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Understanding Roofing Terminology
Written by Elizabeth Wood
Editor In Chief, United Home Improvement


Understanding the components of your roofing system will help you determine the style of your roof, identify interior space, and dictate where to add rooms, frame additions, and place chimneys. The roof also suggests the type of climate that the geographical location of the building receives. Not only will understanding the details of the roof help the builders responsible for the design, but it will also help the homeowners select the perfect roofing style for there location and personal taste. You will find some of the most important roofing terms defined below:

Roof Shapes:

• Gabled: Constructed with a single slope on each side of the ridge, creating a triangle portion on the side of front facade.
• Side-Gabled: Non-gabled side faces the front and contains the front doorway.
• Front-Gabled: Gabled side faces the front and contains the front doorway.
• Cross-Gabled: Perpendicular wings are added to the main section forming two individual sections with their own gabled fašade.

• Hipped: Four uniformly pitched (sloping) sides, resembling a pyramid.
• Simple: All four sloping sides meet at a ridge across the top. Front slope is usually broader than the side sections.
• Pyramidal: All four sloping sides come to a point at the top of the roof.
• Cross-Hipped: Perpendicular wings are added to the main section forming two individual sections with their own hipped fašade.

• Gambrel: Each side has two slopes; a steeper lower slope and a flatter upper one; associated with barns.
• Saltbox: A gabled roof with asymmetrical sides. It is said to resemble an eighteenth century salt box.
• Mansard: A roof forming a double slope, two slopes on each of the four sides. The lower slope being steeper than the other.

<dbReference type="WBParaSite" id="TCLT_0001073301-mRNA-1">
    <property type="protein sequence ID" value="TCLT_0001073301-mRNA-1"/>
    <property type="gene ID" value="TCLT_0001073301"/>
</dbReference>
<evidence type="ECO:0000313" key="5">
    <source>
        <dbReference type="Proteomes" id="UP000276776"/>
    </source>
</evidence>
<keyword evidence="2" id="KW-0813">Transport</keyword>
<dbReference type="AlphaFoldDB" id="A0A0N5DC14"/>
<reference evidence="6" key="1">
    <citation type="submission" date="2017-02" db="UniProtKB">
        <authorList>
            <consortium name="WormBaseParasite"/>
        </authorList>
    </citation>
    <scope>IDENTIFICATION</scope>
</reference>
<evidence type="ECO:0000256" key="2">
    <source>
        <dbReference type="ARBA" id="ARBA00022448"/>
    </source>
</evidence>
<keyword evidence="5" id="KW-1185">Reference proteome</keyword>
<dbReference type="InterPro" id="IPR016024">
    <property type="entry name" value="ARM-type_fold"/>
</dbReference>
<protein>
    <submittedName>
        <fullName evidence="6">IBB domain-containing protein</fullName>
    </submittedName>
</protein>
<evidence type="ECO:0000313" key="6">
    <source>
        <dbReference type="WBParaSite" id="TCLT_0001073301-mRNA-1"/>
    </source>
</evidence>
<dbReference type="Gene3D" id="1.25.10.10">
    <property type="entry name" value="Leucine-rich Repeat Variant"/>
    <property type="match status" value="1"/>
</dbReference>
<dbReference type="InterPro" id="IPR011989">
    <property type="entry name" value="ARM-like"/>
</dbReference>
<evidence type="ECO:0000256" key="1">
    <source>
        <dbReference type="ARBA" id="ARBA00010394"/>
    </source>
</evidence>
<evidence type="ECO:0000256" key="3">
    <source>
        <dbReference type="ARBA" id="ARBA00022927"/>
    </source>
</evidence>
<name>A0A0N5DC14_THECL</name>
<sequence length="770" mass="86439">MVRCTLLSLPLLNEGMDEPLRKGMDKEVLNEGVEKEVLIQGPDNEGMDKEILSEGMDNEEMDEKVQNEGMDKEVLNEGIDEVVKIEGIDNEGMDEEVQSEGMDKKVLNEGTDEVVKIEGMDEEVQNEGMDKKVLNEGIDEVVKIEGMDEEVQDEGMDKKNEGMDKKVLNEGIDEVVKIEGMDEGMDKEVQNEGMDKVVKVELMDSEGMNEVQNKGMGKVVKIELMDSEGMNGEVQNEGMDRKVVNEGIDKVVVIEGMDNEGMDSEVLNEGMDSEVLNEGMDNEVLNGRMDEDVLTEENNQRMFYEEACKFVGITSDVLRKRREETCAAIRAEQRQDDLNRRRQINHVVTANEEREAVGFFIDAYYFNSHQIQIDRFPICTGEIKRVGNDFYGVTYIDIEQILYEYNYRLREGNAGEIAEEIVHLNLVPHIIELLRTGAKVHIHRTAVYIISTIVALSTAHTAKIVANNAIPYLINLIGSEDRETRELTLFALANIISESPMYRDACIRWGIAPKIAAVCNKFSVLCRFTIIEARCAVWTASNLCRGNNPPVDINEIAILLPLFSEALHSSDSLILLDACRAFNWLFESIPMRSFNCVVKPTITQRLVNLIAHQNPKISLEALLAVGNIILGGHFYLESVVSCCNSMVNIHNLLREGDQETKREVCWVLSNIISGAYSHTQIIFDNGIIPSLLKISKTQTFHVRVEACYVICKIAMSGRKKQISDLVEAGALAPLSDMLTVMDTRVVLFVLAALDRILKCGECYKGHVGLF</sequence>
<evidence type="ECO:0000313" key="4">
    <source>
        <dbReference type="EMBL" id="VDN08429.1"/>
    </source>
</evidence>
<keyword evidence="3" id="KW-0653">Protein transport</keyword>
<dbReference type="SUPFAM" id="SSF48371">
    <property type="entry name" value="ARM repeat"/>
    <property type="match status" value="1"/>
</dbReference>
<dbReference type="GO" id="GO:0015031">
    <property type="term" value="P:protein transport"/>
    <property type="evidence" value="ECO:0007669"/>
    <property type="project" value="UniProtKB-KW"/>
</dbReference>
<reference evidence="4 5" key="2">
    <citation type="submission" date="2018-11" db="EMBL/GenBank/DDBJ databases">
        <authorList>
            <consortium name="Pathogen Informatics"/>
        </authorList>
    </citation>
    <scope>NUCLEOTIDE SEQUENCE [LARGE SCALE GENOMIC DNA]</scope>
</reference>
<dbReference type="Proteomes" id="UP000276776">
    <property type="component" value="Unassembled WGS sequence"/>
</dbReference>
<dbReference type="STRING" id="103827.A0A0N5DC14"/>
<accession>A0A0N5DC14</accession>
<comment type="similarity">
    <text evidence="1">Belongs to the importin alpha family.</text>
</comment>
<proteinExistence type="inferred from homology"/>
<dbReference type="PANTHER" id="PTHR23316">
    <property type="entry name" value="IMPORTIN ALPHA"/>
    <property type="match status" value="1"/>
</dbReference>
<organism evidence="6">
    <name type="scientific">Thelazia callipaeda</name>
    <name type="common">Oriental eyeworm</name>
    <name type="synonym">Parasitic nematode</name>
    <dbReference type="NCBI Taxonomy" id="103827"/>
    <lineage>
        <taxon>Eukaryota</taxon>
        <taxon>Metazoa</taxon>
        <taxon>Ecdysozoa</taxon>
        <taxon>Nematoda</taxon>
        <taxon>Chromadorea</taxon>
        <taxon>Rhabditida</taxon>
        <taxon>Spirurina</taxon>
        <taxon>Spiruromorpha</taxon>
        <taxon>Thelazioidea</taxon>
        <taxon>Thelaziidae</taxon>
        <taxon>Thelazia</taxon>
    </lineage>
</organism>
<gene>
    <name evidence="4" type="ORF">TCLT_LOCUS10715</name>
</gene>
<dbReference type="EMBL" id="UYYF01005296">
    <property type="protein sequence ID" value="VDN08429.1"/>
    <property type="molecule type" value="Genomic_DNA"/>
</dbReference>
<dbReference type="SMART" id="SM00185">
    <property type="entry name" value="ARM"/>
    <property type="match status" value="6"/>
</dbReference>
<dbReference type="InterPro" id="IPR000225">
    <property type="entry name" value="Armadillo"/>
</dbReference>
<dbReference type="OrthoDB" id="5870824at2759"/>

• Shed: One high pitched plane covering the entire structure. Often used for additions and porches.
• Flat: Contains no slope. May or may not have eaves.

Roof Details:

• Valley: When two roofing planes meet at the bottom of their pitch to form a valley.
• Hip: When two roofing planes form a fold or vertical ridge.
• Gables: Roof sections facing in separate direction from the actual roof, forming a triangular wall segment. They are often used as an opening for a window.
• Dormers: Create additional openings in your roof and are classified by a variety of styles associated with roof shapes. (Gabled, hipped, shed, ECT.)
• Roof Dormers: A section that extends up from the main roofline and forms a miniature house, containing a window, lights, walls, and a roof.
• Wall Dormers: A section that extends up from the main roofline and looks much like a gable, but with walls.

Eave Details: The part of a roof which projects out from the side wall, projecting the edge of the roof.

• Roof: The exterior surface on the top of a building.
• Fascia: Horizontal band or board that runs along the eaves of a roof.
• Boxed Eave: Horizontal overhang that runs from the eaves edge to the side of the building.
• Cornice: The top set of moldings just below a roofline, usually consisting of a fascia board, a soffit and appropriate trim moldings.
• Rake: The inclined portion of a cornice. They can be close or extended.

Pitch:

• Low Slope: Roof pitches that are less than 30 degrees.
• Normal Slope: Roof pitches that are between 30 and 45 degrees.
• Steep Slope: Rood pitches that are more than 45 degrees.

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